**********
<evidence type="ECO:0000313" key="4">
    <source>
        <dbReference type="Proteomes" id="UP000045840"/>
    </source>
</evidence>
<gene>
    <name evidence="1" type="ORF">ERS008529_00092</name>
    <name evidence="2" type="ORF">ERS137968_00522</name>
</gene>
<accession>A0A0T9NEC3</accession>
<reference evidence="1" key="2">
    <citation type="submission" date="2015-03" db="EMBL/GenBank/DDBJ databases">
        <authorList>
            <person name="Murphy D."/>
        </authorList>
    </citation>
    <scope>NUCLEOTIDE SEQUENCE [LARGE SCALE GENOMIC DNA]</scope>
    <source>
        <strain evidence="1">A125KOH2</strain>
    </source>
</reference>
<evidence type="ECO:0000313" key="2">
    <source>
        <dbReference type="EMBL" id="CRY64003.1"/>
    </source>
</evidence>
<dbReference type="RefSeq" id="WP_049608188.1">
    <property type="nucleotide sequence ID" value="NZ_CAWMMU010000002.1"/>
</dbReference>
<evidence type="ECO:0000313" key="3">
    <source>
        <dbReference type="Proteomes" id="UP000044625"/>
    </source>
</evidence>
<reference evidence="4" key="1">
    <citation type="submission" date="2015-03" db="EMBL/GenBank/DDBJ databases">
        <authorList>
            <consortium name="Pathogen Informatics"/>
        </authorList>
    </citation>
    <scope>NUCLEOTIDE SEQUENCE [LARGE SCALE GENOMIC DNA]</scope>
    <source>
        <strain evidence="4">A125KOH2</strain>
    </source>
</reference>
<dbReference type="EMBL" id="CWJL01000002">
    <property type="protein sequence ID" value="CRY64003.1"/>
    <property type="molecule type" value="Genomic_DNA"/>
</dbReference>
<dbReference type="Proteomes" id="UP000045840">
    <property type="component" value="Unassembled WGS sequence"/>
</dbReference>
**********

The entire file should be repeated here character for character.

<evidence type="ECO:0000313" key="4">
    <source>
        <dbReference type="Proteomes" id="UP000045840"/>
    </source>
</evidence>
<gene>
    <name evidence="1" type="ORF">ERS008529_00092</name>
    <name evidence="2" type="ORF">ERS137968_00522</name>
</gene>
<accession>A0A0T9NEC3</accession>
<reference evidence="1" key="2">
    <citation type="submission" date="2015-03" db="EMBL/GenBank/DDBJ databases">
        <authorList>
            <person name="Murphy D."/>
        </authorList>
    </citation>
    <scope>NUCLEOTIDE SEQUENCE [LARGE SCALE GENOMIC DNA]</scope>
    <source>
        <strain evidence="1">A125KOH2</strain>
    </source>
</reference>
<evidence type="ECO:0000313" key="2">
    <source>
        <dbReference type="EMBL" id="CRY64003.1"/>
    </source>
</evidence>
<dbReference type="RefSeq" id="WP_049608188.1">
    <property type="nucleotide sequence ID" value="NZ_CAWMMU010000002.1"/>
</dbReference>
<evidence type="ECO:0000313" key="3">
    <source>
        <dbReference type="Proteomes" id="UP000044625"/>
    </source>
</evidence>
<reference evidence="4" key="1">
    <citation type="submission" date="2015-03" db="EMBL/GenBank/DDBJ databases">
        <authorList>
            <consortium name="Pathogen Informatics"/>
        </authorList>
    </citation>
    <scope>NUCLEOTIDE SEQUENCE [LARGE SCALE GENOMIC DNA]</scope>
    <source>
        <strain evidence="4">A125KOH2</strain>
    </source>
</reference>
<dbReference type="EMBL" id="CWJL01000002">
    <property type="protein sequence ID" value="CRY64003.1"/>
    <property type="molecule type" value="Genomic_DNA"/>
</dbReference>
<dbReference type="Proteomes" id="UP000045840">
    <property type="component" value="Unassembled WGS sequence"/>
</dbReference>